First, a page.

Maloney said: “Today was about learning the car on the road, after testing at Bushy Park and VRW. Each run was a learning experience and I've found that I'm still braking too early, so there is a lot left. I'll try to be hot out of the box on Saturday; the car is capable, so once it feels good, I'll try as I learn.”
  While Barry Mayers was consistently the fastest 2wd in his SM2 Chefette/Rubis/Quality Tyre/Sign Depot Ford Fiesta, a narrowly missed out on finishing fifth overall and joining his brother Roger (2019, Toyota WR Starlet) and Ian Warren (2010, Suzuki Swift) with the best overall result for 2wd. Just 16/100s behind Hill at the finish, he said: “Our fight today was with the R5s andI  had a good last run other than a missed gear. I was hoping to edge out Roger Hill but, either way, I'm happy to win the group and fastest 2wd.”

  Just a couple of seconds adrift of Mayers, Andrew Jones (Herr’s Chips/AP Jones Pharmacy/Southern Surf Beach Apartments/Kepro Veterinary Solutions/Gales Agro/Weetabix/Java Island Coffee/Weetabix/The Shore Club Turks & Caicos/Hankook Ford Escort MkII) and Rhett Watson (Chefette/Stihl/Gliptone/Gunk/Leafy Organics/Hankook Tyres/Bajan Pure Water/Power King Batteries BMW M3) fought tooth and nail, Jones fractions ahead in all but the third run. They finished the day in that order separated by three-hundredths of a second, ninth and 10th overall, Jones remarking that he was “happy to be out driving the car at high speeds.”

  With BMW the best-represented marque in the entry list, two other classes provided great competition and enough sideways to keep the fans entertained: in Modified 3, Owen Cumberbatch (Bird Wrecker Services BMW M3) and David St Hill/Ian Grimes (Tropical Touch/St Hill & Sons Garage M3) both led, ‘Bird’ the eventual winner. In Clubman 2, Stuart Garcia (Kirba Inc/Smith’s Engineering Works/GuavaTech) led the six BimmaCup cars throughout, despite feeling unwell, although Sacha Soodeen edged ever closer to be within 1sec at the end of the day. New to the event, England’s Nick Morley (Globank/Spectrum X) started the day fifth in class, but rose to third at the close, ahead of Jason Downey. Making her debut in a road event after some BimmaCup events, Natya Soodeen settled in well to finish fifth, heading off American newcomer Scott Knott.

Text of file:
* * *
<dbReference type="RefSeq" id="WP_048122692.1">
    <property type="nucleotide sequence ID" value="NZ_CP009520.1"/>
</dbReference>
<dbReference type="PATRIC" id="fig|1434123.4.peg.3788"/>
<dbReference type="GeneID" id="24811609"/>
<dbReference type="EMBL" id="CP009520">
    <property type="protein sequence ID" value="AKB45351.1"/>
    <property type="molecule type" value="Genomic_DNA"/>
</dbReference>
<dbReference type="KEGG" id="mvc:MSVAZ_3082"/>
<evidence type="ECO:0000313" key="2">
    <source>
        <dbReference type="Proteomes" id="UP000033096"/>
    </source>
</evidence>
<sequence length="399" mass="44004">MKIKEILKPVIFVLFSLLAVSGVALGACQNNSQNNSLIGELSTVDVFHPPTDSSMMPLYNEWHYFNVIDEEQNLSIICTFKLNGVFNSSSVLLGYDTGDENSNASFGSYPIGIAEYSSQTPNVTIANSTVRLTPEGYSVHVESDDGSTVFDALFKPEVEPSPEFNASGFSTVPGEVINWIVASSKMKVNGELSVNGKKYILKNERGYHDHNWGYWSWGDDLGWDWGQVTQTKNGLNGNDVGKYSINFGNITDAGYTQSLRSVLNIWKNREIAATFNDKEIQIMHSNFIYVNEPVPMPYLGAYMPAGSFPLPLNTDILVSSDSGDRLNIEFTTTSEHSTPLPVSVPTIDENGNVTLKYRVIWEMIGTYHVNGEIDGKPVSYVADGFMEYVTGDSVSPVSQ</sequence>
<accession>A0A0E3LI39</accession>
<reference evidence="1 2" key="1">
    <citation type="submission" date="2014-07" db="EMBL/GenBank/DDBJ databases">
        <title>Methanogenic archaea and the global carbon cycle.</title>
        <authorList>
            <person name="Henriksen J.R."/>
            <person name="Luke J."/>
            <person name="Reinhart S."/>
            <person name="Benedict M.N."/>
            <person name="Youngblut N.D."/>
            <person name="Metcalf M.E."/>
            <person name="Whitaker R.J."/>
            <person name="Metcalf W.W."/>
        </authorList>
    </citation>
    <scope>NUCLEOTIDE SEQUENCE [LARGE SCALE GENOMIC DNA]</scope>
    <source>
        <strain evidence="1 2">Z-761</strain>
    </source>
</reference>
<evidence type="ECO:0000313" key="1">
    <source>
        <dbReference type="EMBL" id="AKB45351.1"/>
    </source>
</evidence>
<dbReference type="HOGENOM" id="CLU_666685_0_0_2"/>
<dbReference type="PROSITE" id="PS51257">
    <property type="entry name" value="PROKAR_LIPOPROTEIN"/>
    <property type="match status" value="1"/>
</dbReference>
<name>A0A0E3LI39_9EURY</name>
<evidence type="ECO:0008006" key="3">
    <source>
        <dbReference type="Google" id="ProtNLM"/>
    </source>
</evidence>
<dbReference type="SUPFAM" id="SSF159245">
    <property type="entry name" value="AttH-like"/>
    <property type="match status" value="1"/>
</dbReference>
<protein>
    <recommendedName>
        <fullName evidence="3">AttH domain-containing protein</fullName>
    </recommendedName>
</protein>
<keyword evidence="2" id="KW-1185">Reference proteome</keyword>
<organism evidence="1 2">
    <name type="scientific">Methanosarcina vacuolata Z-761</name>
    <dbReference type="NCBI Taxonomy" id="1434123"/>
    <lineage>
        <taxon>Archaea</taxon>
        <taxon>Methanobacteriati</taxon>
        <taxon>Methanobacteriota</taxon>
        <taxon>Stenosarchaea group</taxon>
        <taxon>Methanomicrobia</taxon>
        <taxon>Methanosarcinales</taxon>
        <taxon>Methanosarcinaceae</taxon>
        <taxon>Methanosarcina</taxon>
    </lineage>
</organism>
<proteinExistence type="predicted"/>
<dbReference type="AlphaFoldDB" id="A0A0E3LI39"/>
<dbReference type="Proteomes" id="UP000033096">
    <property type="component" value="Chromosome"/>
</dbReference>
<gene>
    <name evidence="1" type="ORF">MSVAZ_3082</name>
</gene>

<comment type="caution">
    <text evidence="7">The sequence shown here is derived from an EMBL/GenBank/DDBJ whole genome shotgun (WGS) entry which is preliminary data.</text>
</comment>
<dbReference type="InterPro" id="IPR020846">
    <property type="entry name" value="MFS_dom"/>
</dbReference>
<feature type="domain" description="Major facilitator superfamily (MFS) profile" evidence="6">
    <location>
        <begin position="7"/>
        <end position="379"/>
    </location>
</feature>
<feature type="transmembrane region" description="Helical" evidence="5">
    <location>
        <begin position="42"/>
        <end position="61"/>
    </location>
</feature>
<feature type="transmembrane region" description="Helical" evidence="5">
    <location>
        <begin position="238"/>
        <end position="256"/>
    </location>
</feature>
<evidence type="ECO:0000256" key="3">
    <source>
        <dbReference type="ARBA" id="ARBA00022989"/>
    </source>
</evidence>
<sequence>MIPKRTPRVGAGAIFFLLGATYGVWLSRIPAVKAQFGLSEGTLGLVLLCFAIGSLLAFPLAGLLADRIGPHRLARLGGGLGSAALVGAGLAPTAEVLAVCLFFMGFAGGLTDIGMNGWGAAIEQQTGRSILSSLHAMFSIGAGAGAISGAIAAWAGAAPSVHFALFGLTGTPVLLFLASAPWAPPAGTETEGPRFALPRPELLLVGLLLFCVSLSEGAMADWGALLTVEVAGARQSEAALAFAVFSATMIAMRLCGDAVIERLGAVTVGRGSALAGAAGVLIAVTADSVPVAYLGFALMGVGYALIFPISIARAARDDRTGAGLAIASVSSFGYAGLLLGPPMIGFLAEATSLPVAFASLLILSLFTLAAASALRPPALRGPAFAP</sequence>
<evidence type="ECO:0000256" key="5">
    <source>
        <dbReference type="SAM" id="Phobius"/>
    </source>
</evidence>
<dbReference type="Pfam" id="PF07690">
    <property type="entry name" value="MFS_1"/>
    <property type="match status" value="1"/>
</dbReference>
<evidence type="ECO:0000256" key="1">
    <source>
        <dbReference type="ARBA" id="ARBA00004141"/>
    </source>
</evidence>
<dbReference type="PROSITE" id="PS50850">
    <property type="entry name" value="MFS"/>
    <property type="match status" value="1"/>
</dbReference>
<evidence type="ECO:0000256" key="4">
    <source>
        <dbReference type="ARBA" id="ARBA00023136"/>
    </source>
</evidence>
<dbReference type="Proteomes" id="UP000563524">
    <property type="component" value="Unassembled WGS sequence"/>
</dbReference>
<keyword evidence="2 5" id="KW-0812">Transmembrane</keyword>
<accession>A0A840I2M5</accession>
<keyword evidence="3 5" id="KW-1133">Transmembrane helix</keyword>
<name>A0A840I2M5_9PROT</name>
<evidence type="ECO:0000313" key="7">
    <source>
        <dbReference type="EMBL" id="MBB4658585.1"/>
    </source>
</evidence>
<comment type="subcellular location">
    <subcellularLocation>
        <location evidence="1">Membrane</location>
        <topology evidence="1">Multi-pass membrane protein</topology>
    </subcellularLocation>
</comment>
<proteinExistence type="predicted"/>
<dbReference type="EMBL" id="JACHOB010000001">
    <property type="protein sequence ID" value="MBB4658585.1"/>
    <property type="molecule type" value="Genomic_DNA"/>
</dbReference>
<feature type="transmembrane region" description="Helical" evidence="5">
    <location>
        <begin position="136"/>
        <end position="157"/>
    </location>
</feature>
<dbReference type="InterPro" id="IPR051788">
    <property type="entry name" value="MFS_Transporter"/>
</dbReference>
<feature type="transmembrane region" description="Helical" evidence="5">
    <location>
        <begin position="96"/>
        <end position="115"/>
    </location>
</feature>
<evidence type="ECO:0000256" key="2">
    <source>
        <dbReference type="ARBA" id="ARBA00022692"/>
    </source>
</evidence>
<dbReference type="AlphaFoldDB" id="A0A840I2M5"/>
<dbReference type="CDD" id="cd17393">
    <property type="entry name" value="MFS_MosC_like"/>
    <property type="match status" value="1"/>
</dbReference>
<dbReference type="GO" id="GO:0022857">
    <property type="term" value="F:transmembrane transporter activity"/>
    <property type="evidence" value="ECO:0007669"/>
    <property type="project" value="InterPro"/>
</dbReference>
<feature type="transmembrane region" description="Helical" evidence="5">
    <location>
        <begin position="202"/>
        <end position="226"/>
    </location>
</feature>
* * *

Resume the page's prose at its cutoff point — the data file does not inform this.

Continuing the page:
With Clubman 3 attracting entries for the first time, British visitor Howard Patterson (Little Bristol Beach Bar/Paradise Surf School/Rallydrive Automotive Mazda RX-8), held sway for the first two runs, before Greg Cozier (Perkins & Son Barbados Rum/Tropical Shipping/Westlake Tyres/Barbados Port Inc BimmaCup Too) took charge to win by 1.7secs. Fellow Brit Chris Surman (Warmstyle Motorsport/Top Performance Services/Ignition Motor Sport/Syvecs Subaru Impreza) was the lone entry in Group N, finishing 29th overall, proudly carrying the Malayan flag in memory of his partner and co-driver Zowie Boiston’s mother, whose sudden death in March when a fit and healthy 61-year-old was a complete shock to the family.

  Simon Nutter only made it to the start-line after an all-out effort by local competitors and mechanics to get his Competition Supplies/Westgate Tyres & Exhaust/Scotty’s Cheap Car Hire/Coconut Court Beach Hotel/Udale’s Quality Meats Toyota Corolla re-fettled after blowing an engine on Thursday. He said: “Once again the rally fraternity proved what can be achieved. When Andrew Jones called for parts for the rebuild, engineer Peter Hinckson and his Cody crew set to. We can’t thank them enough.”

Sol Rally Barbados and Flow King of the Hill are organised by the Barbados Rally Club, which celebrated its 60th Anniversary in 2017; Sol RB20 marks the 13th year of title sponsorship by the Sol Group, the Caribbean’s largest independent oil company.